Golden Macadamias’ acquisition of the new TOMRA 5C premium optical sorting machine, is explicitly developed for nut and dried fruit applications. When this machine is combined with TOMRA’s unique Biometric Signature Identification (BSI) scanning technology, it can detect and eject product defects that no other technology can see.
Perfect conditions for a world-leader
With the newly developed orchards, the South African crop volume grew from 9,036 metric ton (Mt) Dry-Nut-in-Shell (DNIS) in 2001 to an estimate of 57,834 Mt DNIS in 2021 (SAMAC). This growth of 540% over the past 20 years was necessary for the macadamia industry to stay relevant in the international market. The South African macadamia industry contributes roughly 20 – 25% of the world’s macadamias, expressed as NIS volume (INC). South Africa is the largest contributor, with other significant contributors like Australia, Kenya, and China.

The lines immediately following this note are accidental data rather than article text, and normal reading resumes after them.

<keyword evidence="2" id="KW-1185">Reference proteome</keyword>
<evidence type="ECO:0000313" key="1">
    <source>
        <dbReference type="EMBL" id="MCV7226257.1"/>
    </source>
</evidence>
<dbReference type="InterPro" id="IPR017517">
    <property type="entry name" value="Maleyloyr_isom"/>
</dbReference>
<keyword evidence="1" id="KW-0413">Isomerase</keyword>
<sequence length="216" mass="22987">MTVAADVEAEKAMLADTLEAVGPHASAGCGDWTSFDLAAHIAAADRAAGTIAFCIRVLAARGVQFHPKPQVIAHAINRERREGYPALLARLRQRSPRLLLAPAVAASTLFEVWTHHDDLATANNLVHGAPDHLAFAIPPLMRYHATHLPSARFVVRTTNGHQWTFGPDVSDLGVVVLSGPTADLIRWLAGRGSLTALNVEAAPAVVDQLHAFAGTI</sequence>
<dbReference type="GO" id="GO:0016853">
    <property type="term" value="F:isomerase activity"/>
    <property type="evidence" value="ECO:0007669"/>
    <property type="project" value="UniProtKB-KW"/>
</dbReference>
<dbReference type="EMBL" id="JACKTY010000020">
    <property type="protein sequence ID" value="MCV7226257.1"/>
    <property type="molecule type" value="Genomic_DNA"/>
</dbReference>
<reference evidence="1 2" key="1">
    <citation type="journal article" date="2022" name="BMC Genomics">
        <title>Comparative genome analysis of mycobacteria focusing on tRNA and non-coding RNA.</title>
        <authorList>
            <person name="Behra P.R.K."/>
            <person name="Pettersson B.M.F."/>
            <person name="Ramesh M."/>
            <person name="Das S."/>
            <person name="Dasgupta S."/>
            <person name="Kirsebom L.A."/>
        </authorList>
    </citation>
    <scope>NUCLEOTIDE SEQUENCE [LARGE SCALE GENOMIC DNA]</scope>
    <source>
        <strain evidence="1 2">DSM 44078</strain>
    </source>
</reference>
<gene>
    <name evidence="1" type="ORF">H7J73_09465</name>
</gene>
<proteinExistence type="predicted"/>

Macadamias are still seen as a young industry and comprise about 1 – 2% of the total world tree nut basket, with Almonds, Walnuts, Pistachios, Cashews and Hazelnuts contributing 95%.
Golden Macadamias’ 21,000 square-foot production facility is located in the northeast of the country, 200 miles east of Johannesburg, in a small hamlet just outside the city of Mbombela. This region is enriched by fertile soils and a subtropical climate, perfect for growing citrus and tropical fruits and sugarcane. This part of the world is also blessed with cool, dry winters, much better for preserving nut quality than more tropical regions where harvesting has to be done in warm and wet conditions.
The Golden Macadamia expansion project broke ground on 25th August 2020 after several delays caused by the COVID-19 lockdown. However, the project team has not let these hard times come in the way of progress, and their initial ambitious target of building the factory in 15 months is still a reality. The goal of the factory is to be operational in the 2022 season.